Jillian Mayer makes art for the post-screen era
Jillian Mayer’s work explores the collapsing universe between IRL and URL, a world where our data and devices are increasingly part of our physical being. “Technology and our tools shape us,” says Mayer. Her sculpture series, Slumpies, is inspired by the new, and sometimes weird, shapes that our bodies take on when we use our phones. We slouch, we lean back, we throw our arms out for selfies. We know we look ridiculous. We can’t imagine a time, now, when it wasn’t like this. We talked to Mayer about surviving Oregon Trail, hoverboards, and finding private refuge online.
Do you remember your first experience on a computer or the internet?
Not exactly, but I do have memories of dying many times of typhoid fever in Oregon Trail.
My computer in my bedroom did get internet access in 1997. I kept the computer and the keyboard on the floor on the side of my bed, which positioned it as the farthest thing from my bedroom door. While some people place their computers on desks, I felt like mine was in a cave. It was from this cave that I pretended to be everyone I’m not.
All of your art projects deal with technology in some form. What drives this fascination?
I have a keen interest in communication (and control). Technology and our tools shape us, there is no denying that. We innovate to problem solve, to entertain, and to bridge. My fascination lies in see what humans can and will do while here.
Over the course of the past year, there’s been a reckoning with technology: how it’s rewiring us, how it’s perpetuating bias, how it’s disrupting public discourse. Do you feel like it’s more important now to interrogate technology, especially within your own work?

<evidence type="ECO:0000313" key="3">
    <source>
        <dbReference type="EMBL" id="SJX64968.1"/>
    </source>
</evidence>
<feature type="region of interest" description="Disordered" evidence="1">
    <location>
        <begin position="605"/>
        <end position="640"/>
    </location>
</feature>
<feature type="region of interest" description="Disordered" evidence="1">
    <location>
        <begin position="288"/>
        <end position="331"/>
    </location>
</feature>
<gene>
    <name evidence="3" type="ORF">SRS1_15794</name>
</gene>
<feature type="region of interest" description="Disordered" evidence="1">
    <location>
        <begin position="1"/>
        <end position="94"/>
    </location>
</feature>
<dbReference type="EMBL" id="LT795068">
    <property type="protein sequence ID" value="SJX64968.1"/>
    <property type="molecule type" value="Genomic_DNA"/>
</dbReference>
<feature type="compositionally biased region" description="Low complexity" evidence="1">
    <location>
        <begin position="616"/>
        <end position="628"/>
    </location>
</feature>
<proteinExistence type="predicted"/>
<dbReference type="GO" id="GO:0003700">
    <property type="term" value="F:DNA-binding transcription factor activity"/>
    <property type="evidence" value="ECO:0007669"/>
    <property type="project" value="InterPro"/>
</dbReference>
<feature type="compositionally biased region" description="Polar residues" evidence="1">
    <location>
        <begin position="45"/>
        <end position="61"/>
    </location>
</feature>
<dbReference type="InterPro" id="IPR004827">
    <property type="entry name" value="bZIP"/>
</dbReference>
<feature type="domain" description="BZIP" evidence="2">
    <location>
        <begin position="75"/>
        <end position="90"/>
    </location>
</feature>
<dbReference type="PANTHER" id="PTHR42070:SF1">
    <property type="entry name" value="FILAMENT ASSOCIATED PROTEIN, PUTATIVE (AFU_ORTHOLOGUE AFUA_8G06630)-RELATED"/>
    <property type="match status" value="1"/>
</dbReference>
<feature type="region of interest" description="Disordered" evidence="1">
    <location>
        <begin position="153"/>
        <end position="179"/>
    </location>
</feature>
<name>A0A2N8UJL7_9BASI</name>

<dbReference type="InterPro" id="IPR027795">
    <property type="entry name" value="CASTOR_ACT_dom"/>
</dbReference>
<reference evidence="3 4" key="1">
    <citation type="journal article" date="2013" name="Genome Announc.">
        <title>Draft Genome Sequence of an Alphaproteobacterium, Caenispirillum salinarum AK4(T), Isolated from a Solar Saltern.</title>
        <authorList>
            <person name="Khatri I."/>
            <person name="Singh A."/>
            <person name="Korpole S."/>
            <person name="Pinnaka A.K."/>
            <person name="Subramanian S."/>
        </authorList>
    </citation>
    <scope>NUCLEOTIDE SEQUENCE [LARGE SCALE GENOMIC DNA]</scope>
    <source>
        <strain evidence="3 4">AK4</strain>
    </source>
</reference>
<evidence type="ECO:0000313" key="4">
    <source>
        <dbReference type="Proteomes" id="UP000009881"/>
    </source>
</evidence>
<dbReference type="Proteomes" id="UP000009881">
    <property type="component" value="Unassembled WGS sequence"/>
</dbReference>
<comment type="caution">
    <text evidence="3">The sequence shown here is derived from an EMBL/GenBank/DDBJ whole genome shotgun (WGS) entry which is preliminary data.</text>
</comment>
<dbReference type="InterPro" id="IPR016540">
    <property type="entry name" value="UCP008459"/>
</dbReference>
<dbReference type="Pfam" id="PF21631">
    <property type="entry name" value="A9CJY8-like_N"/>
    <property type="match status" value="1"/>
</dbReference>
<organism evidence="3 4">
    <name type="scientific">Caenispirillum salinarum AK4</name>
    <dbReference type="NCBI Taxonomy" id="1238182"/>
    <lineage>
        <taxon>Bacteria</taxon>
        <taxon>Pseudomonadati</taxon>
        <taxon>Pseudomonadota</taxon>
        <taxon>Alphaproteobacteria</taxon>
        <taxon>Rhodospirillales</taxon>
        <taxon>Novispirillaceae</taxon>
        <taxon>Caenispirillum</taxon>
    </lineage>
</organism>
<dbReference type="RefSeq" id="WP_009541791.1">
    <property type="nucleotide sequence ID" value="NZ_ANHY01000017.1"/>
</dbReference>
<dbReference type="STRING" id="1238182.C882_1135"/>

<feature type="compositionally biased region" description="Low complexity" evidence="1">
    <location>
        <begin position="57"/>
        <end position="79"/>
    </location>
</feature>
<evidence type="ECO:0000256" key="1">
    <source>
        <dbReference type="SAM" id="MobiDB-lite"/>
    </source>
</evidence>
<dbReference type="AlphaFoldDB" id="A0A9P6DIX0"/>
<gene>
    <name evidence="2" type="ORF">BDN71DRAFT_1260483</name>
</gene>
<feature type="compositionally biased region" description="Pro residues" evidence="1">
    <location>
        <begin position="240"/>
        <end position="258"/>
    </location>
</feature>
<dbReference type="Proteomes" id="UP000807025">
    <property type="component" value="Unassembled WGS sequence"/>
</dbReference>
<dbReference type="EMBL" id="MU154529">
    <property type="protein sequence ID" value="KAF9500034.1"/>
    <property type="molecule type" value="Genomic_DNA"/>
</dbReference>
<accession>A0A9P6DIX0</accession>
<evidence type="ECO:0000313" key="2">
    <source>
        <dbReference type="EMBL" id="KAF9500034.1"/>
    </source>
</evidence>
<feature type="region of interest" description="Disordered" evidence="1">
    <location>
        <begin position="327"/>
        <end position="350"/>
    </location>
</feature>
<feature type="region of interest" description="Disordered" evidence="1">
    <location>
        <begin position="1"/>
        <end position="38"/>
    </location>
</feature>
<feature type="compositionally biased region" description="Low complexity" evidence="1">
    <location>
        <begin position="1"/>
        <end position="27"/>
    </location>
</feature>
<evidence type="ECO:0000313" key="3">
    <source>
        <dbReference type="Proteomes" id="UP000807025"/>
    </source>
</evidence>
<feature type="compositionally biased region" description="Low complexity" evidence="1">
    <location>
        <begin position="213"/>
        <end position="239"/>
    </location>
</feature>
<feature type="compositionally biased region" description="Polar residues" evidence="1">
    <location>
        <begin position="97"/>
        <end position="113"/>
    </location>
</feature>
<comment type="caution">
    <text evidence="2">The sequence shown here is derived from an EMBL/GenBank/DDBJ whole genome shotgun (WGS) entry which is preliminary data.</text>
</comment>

Of course I think it is key to interrogate all new tools which offer enhancement to our civilization.
I remember when text messaging was a new thing and people were wondering if it was going to catch on. I felt that was a ridiculous notion to even consider because people love to communicate. If you provide a new way to communicate, and it’s decent (or better), people will use it.
I have a body of artwork called Slumpies. They are sculptures that are designed for the public person who enjoys looking at their cell phone or tablet, and would also like to engage with art.
That being said, I think there is comedic or perverse way to point towards our shifts (and distractions) with new tech. We know we look ridiculous when we are in a full on phone call with headphones that are wireless, rolling down the street with hoverboards, or vaping. But humans are ridiculous. And if you are really thinking about integrating with technology, most of my favorite adults have metal pieces in them which are keeping them alive.
You released an anti-surveillance makeup tutorial in 2013, way before the ubiquity of facial recognition technology, iPhone X, snapchat filters. What made you want to pursue that topic? Did you know how critical (or actually even weirdly practical) it would be?
When I first became aware that people were able to hack others’ computer cameras, that’s when I knew that things were going to get crazy. I take this position that if you can think of something, someone else is already doing it and has your password.Things that I considered speculative sci fi were already happening, but people were not aware.
For me, the Internet feels like the last Wild West (up to this date). It’s the only place (I know of) where you can sort of, log in, code something- and you are that person with some (virtual) property.